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Liberalism and Its Critics

6:15pm - 8:15pm

Columbia University Morningside Campus The Heyman Center, Second Floor Common Room

In his recent book The Revolt Against the Masses, Frederick Siegel indicts modern American liberalism for elitism toward ordinary Americans, their values and culture, and blames liberals for many of the problems plaguing American Society today. Taking off from Siegel's book, the panelists will respond to his critique, discuss liberalism's history..


Fred Siegel Scholar in Residence St. Francis College in Brooklyn

Eric Foner CC'63 DeWitt Clinton Professor of History Columbia University

Ira Katznelson Ruggles Professor of Political Science and History Columbia University

Anne Kornhauser Assistant Professor of History City College of New York, City University of New York

Judith Stein Distinguished Professor of History The Graduate Center, City University of New York

For further information regarding this event, please contact Nicholas Obourn by sending email to

What's Left of the Left: Latin American Left in the 21st Century

7:00pm - 8:00pm

International Affairs Building, Room 802
A talk with Tony Spanakos of Montclair State University, Associate Professor of Political Science and Law.

For further information regarding this event, please contact David Luna by sending email to

Friday, October 3rd

Fifth Annual Consortium for Asian and African Studies: Asia and Africa Across Disciplinary and National Lines

9:15am - Saturday, October 4, 2014 - 6:15pm

International Affairs Building, Room 918

A two-day workshop focused on Asia and Africa that will address a wide range of themes across disciplinary and national lines. Registration required. Co-sponsored by the Weatherhead East Asian Institute and the Center for International History, the Department of Anthropology, the Department of History, the Harriman Institute, the Department of East Asian Languages and Cultures, the Institute for African Studies, the Institute for Comparative Literature and Society, the Graduate School of Architecture, Planning and Preservation, and the Department of Middle Eastern, South Asian, and African Studies.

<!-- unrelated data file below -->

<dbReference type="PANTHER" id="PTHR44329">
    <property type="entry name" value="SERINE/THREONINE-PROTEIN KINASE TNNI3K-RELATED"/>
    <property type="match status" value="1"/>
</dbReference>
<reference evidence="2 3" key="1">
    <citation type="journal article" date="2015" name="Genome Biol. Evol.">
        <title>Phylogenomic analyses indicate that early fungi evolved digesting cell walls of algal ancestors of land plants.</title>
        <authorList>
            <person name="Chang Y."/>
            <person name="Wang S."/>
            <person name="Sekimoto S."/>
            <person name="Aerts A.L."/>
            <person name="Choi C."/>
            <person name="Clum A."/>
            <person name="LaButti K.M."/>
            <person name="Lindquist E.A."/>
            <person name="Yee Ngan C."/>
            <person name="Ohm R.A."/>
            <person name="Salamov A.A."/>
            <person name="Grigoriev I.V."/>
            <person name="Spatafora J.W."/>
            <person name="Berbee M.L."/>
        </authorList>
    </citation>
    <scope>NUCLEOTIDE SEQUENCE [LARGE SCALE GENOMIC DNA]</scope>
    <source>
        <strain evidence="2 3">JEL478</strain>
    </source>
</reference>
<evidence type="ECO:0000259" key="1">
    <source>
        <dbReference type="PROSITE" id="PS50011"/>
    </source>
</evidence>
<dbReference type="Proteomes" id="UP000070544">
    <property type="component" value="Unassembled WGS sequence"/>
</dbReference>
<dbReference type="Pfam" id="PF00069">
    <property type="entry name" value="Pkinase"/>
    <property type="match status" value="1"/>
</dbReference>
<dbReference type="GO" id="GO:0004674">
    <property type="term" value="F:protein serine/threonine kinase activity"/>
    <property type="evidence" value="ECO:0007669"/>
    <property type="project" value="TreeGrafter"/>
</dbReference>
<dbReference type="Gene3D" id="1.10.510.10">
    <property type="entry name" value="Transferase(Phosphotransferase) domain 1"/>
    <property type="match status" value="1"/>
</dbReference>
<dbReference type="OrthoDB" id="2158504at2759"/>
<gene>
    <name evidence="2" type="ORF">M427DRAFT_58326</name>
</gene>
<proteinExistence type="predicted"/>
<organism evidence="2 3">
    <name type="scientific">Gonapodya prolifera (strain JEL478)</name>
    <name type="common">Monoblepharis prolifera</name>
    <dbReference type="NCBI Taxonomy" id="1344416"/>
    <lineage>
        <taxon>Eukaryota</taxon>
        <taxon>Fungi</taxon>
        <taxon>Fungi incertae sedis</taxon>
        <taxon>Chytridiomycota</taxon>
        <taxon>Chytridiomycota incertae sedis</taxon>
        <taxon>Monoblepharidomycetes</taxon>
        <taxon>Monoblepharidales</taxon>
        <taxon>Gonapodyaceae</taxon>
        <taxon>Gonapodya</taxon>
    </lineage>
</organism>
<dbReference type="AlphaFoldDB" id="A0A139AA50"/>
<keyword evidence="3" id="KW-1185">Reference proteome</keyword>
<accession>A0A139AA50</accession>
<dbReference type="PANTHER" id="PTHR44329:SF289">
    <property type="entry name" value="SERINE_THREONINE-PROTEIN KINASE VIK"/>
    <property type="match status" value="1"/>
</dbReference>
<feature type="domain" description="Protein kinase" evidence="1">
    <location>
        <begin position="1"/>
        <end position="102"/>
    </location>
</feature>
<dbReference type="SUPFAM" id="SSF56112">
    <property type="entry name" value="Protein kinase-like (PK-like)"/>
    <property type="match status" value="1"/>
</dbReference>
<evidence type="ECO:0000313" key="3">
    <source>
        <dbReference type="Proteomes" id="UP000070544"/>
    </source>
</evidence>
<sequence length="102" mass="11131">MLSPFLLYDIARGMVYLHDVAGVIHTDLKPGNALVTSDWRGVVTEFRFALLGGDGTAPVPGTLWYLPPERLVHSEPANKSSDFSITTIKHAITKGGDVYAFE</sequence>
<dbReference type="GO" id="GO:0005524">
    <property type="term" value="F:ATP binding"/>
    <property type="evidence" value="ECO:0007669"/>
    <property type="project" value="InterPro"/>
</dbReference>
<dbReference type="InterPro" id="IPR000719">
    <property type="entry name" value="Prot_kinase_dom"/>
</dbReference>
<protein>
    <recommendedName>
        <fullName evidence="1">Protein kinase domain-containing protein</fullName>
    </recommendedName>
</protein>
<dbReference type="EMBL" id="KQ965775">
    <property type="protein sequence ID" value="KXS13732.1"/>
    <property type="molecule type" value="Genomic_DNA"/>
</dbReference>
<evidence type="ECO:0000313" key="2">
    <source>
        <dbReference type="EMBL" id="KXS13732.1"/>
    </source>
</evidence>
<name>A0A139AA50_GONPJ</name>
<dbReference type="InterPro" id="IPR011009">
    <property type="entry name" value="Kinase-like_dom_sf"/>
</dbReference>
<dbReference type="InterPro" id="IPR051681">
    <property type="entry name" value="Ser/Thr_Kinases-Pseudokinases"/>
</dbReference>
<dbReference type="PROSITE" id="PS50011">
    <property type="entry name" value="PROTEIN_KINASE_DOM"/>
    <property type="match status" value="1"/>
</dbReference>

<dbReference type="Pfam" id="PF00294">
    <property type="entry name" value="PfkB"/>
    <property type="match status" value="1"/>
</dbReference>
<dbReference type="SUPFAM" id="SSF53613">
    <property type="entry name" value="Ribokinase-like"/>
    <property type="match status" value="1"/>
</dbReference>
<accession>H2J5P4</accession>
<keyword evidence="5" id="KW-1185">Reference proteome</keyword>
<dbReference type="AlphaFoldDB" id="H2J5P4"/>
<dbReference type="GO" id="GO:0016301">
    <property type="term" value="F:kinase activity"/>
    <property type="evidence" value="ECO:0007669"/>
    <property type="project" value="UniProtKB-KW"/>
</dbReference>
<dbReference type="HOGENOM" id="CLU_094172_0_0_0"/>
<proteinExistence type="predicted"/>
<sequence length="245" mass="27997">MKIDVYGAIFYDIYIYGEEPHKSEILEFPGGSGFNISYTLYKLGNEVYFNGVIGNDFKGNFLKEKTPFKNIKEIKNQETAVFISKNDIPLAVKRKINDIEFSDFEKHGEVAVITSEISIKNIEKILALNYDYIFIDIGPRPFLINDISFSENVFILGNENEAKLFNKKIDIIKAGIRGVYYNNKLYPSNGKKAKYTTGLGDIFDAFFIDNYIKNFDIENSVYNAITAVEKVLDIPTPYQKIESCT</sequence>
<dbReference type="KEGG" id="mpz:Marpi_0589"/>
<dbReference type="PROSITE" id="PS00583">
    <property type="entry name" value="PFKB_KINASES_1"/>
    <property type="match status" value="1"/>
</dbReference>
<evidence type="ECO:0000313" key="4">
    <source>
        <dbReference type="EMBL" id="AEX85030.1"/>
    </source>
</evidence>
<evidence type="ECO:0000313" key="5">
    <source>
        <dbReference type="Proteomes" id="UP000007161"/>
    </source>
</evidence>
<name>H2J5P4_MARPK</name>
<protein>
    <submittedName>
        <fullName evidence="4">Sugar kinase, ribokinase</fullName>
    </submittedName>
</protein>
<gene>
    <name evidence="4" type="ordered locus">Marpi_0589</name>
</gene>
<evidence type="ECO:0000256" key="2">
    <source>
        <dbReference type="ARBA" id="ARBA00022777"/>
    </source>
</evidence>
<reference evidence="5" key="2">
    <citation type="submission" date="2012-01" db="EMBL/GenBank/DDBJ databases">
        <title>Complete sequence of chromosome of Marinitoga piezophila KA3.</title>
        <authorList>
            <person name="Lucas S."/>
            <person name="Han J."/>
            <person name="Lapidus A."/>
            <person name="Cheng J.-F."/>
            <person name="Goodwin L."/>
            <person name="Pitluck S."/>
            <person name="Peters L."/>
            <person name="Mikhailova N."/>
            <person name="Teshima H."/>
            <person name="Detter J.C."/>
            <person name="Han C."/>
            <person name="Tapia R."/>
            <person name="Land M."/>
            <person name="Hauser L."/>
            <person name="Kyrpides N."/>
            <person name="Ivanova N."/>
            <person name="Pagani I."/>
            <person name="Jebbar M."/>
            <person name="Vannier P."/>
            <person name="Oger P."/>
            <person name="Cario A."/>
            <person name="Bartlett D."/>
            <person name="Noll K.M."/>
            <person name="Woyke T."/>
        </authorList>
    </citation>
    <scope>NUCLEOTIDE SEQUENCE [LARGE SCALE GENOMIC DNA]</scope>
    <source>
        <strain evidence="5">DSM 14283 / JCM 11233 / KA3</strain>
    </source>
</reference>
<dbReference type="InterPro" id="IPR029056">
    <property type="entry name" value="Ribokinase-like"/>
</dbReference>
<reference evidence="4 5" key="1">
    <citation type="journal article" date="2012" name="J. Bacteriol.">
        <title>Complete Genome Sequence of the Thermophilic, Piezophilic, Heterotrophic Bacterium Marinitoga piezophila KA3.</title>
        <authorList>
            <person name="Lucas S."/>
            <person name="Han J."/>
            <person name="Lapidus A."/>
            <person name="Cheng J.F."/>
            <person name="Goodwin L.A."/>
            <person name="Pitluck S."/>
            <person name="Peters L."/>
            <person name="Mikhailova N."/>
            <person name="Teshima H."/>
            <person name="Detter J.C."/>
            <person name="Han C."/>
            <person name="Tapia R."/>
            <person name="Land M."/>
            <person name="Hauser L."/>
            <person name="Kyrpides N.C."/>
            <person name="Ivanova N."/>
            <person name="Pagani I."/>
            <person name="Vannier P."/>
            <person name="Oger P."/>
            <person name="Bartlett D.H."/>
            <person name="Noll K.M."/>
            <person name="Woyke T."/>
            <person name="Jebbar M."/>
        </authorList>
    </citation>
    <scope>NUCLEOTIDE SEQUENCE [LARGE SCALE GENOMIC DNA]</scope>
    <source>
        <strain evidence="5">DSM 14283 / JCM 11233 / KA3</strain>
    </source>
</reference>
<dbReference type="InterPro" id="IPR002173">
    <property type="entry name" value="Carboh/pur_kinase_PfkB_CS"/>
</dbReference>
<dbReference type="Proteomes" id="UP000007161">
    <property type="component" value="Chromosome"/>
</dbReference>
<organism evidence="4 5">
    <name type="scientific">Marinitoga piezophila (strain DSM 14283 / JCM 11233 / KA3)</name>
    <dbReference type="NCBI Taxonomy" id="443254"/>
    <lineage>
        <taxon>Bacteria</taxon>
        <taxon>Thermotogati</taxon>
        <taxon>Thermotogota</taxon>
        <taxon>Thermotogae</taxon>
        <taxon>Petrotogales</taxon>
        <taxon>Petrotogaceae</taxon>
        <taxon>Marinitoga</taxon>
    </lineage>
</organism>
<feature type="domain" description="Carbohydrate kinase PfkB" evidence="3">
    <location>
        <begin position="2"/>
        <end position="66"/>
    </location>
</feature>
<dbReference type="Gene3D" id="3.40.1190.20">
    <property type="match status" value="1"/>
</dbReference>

For further information regarding this event, please contact Lauren Mack by sending email to .

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ASEAN Centrality and the U.S.-ASEAN Economic Partnership

12:00pm - 1:30pm

Kent Hall, Room 403

This Brown Bag Lecture features Michael G. Plummer, Eni Professor of International Economics and Director of the SAIS Europe, Johns Hopkins University along with moderator Ann Marie Murphy, Senior Research Scholar at Weatherhead East Asian Institute of Columbia University. Sponsored by the Weatherhead East Asian Institute.

For further information regarding this event, please contact Lauren Mack by sending email to .

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The Growing but Vulnerable Middle Class in Latin America: Expansion, Values and Preferences

12:15pm - 1:15pm

International Affairs Building, Room 802

Michael Penfold is Director for Public Policy and Competitiveness at CAF Development Bank of Latin America. Associate Professor at IESA Business and Public Policy School in Caracas and Former Tinker Visiting Professor at Columbia University. During the past decade, Latin America has experienced a rapid growth of its middle income sectors. This phenomenon has brought back the light to the impact the middle class can have in economic growth, political development and social change.Nevertheless, there is still much ambiguity and confusion to how the middle class is currently quantified and measured. Most studies focus on the income factor and lack concrete evaluations of the values and preferences of the Latin American middle classes, which could notably contribute to understand them more deeply. The present study attempts to quantify the magnitude of this phenomenon using income as a factor, as well as the subjective determinants of the sense of belonging to the middle class and various value dimensions that characterize it.

For further information regarding this event, please contact Esteban Andrade by sending email to

This list is drawn from the Columbia University events calendar:

Campus, EventsCindy ZhangComment